Serbia will stop all migrants from transiting its territory unless they say they are refugees who plan to ask for shelter in Austria or Germany, Welfare Minister Aleksandar Vulin said Wednesday.
“Based on the decision of the Austrian government ... [Serbia will] not allow migrants to continue unless they state intent to seek asylum in the territory of Austria and Germany,” Vulin told reporters in a migrant reception centre.
Effective “as of today,” the measure will be implemented on the border with Macedonia, he said, elaborating that a column will be added to the registration form asking migrants where they intend to seek asylum.
Austria decided on Wednesday to limit the influx of asylum seekers to 37,500 this year and a total of 127,500 until mid-2019.
In Ljubljana, Slovenian Foreign Minister Karel Erjavec said that its country was to discuss measures on Thursday that may include a ceiling for the number of migrants allowed in, the STA news agency reported.
With Slovenia and Croatia expected to also cut the number of people allowed in, the Serbian measures are an attempt to avoid a backlog of migrants on its soil.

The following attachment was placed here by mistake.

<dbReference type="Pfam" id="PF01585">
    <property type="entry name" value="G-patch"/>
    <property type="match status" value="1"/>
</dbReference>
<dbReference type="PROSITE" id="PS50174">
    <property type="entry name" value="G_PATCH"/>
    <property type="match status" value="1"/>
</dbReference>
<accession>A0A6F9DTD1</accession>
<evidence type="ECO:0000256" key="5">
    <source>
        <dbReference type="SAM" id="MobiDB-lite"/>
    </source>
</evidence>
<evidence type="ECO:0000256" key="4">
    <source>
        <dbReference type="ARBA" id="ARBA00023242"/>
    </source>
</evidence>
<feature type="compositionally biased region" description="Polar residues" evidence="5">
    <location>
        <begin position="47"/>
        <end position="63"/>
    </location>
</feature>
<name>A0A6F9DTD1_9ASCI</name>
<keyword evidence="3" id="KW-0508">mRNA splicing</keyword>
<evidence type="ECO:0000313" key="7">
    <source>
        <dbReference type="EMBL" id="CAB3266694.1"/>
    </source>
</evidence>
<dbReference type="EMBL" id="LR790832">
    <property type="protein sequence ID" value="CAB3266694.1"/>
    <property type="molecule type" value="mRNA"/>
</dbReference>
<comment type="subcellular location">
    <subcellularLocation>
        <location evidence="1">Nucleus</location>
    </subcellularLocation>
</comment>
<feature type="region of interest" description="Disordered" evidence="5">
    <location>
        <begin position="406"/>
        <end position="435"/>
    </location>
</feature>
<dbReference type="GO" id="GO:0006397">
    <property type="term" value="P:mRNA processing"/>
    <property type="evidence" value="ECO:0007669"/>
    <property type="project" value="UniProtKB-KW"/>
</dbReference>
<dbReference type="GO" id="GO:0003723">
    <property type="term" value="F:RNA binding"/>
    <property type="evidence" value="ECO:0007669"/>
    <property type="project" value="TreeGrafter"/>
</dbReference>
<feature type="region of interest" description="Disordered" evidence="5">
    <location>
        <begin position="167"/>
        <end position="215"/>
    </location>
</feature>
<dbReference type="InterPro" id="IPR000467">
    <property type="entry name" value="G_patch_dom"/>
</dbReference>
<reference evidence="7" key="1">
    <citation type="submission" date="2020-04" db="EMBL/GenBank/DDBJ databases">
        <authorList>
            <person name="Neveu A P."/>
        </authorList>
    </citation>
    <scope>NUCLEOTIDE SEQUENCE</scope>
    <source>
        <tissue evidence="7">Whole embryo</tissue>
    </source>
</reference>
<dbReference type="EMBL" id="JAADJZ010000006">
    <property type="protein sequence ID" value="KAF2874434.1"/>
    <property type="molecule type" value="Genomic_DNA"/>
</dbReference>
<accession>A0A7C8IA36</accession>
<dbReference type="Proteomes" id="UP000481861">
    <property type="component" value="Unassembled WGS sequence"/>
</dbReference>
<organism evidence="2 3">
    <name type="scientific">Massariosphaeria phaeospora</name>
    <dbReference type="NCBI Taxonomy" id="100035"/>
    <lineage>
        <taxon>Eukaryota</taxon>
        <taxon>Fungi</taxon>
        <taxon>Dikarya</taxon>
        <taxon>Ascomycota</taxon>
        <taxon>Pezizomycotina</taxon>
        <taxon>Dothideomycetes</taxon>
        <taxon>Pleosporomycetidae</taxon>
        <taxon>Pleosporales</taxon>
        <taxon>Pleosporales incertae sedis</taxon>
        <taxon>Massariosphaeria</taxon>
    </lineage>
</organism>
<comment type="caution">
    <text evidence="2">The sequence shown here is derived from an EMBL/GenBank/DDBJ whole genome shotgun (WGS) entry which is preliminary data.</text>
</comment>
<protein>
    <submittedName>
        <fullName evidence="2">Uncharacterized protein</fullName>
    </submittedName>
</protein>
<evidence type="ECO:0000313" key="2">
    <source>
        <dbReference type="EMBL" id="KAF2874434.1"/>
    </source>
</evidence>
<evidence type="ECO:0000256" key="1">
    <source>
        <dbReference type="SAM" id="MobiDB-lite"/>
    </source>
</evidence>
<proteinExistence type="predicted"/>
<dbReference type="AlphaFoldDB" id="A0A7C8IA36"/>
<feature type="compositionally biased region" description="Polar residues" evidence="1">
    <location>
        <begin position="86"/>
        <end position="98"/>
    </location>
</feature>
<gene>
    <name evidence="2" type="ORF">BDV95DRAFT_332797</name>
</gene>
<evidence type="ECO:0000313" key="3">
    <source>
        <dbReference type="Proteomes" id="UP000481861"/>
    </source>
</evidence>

Macedonia was also set to limit the influx from Greece, the main gateway for most of the migrants and refugees trying to reach Western Europe for asylum.
In November, all of the countries on the Balkan migration route started filtering all migrants who are not refugees from Syria, Afghanistan or Iraq. This led to a build-up of refugees between Greece and Macedonia that dissipated within a few weeks.
In 2015, around 850,000 people, most of them refugees - but also many so-called economic migrants - passed along the Balkan route, from Turkey, across the Aegean and then through Greece, Macedonia, Serbia, Hungary, Croatia and Slovenia.
European leaders have been pressing for a more effective control of the Turkey-Greece border. But the present drop in arrivals, which still average around 2,000 per day, appears to be more linked to stormy weather in the Aegean than recent government measures.